Amid COVID-19, in-person events and conferences have quickly made the pivot to offer virtual conferences and events. The shift to move ahead has allowed speakers the chance to present their panels through videoconferencing platforms. Attendees may watch from home — or in their home office.
However, networking at a virtual conference is not quite the same as being at an in-person event. Attendees don’t have the chance to mingle by an open bar after a presentation is over. There are no business cards to pass out. There’s not even the chance to turn to the person sitting next to you and make an introduction. Is it possible to truly network at a virtual conference?
The answer is yes. Entrepreneurs simply need to get creative with their networking approach. Planning to attend a virtual conference in the coming weeks or months? Here’s how you can make the most out of attending and networking with the event’s attendees.
Prioritize what you want to get out of the virtual conference
Entrepreneurs planning to attend a virtual conference or summit need to commit to, and prioritize, the event. Here are a few ways you can keep the conference top of mind.
- Purchase the passes, or ticket packages, for the event ahead of time. The virtual conference may offer individual passes as well as group passes for entrepreneurs that wish to have their teams attend the event.
- Begin reviewing the conference’s speaker lineup. Who is speaking that you want to make sure you hear? Who else is presenting a keynote that you would like to learn more about? The great part of a virtual conference is that, unlike an in-person conference, there are not lines to join and wait in between conferences to view different speakers. You have the ability to easily join one videoconference and hop over to the next one without any wait time in between.
- Time block your schedule accordingly for the panels you plan on attending. Note in Outlook and/or Google Calendar the times and dates for the conference’s panels. Set alarms to remind you when they’re 10 minutes out from beginning so you have enough time to wrap up a task and join in.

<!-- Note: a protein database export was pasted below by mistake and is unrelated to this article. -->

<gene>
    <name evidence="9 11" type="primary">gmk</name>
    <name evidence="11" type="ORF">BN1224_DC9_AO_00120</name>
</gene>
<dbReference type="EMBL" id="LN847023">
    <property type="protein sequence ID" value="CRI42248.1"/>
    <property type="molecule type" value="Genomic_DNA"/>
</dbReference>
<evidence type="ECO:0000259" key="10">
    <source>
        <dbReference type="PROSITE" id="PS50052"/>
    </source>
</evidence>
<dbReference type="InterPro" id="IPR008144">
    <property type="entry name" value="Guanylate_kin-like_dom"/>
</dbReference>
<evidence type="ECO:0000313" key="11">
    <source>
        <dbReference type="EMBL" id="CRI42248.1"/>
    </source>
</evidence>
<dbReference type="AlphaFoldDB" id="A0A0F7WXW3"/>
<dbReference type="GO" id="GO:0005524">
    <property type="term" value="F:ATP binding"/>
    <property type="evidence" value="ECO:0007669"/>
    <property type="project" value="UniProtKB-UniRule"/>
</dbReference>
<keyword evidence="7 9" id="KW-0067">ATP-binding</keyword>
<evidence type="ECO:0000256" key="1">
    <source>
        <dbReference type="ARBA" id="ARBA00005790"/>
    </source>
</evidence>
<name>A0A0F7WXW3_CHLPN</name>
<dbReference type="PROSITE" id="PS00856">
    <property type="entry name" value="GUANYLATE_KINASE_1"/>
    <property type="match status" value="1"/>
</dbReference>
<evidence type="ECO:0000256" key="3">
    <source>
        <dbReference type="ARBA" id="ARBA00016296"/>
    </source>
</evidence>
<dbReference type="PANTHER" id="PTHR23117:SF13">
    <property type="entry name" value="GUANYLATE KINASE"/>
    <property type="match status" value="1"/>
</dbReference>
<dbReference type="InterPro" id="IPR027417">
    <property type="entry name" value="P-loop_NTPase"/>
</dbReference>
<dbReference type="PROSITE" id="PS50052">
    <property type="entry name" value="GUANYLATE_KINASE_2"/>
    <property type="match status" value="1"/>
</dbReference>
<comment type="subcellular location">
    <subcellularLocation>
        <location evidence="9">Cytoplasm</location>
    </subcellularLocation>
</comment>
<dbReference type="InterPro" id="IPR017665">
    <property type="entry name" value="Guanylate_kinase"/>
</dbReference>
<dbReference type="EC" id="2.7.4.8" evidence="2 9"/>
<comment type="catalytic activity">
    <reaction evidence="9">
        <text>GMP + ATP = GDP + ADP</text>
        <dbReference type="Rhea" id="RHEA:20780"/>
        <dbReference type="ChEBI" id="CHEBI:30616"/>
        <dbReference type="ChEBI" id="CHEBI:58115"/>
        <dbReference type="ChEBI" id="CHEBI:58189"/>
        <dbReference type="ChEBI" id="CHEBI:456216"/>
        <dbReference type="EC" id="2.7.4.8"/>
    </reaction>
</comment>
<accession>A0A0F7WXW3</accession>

Watch where attendees are posting via social
Virtual conference registration tends to be accompanied by a list of social media platforms where the conference has a presence. There should also be an event hashtag that attendees are encouraged to use. This works to show you the insights gleaned from the conference and which individuals are part of that conversation.
This is one of the easiest ways to network during a virtual conference. Let’s say you’re watching a keynote about marketing trends in the time of COVID-19. You have a tab open on Twitter tracking the event’s hashtag. Suddenly, you notice other event attendees are tweeting about this panel. They’re also watching it, too!
You can like their tweets, retweet them, or better yet, comment in agreement and share that you are also watching this keynote. This type of engagement gives you the chance to start a conversation with another attendee. You may briefly engage now, follow each other’s respective social media accounts, and continue to network together after the conference is over.
Keep an eye out for engaged attendees on social media sites — in and out of the same panels you attend.
Go to the event’s virtual happy hour
Yes, really! Some virtual conferences go out of their way with opportunities to network once the panel is over. Some of these may include yoga events, breakfast sessions, and happy hours — all conducted through virtual videoconferences of course.
While you will have to provide your own beverage at a virtual happy hour, this is a great way to network through Zoom and have fun with the event’s attendees. Virtual happy hours usually have a host for the event. They’ll engage viewers in a fun quiz with the chance to win prizes.
Remember to stay until the end! If the virtual conference lasts a few days, the host might wrap it up with a high-profile musician. You’ll finish the event on a high note and look forward to the conference next year — whether it’s held in-person or virtually.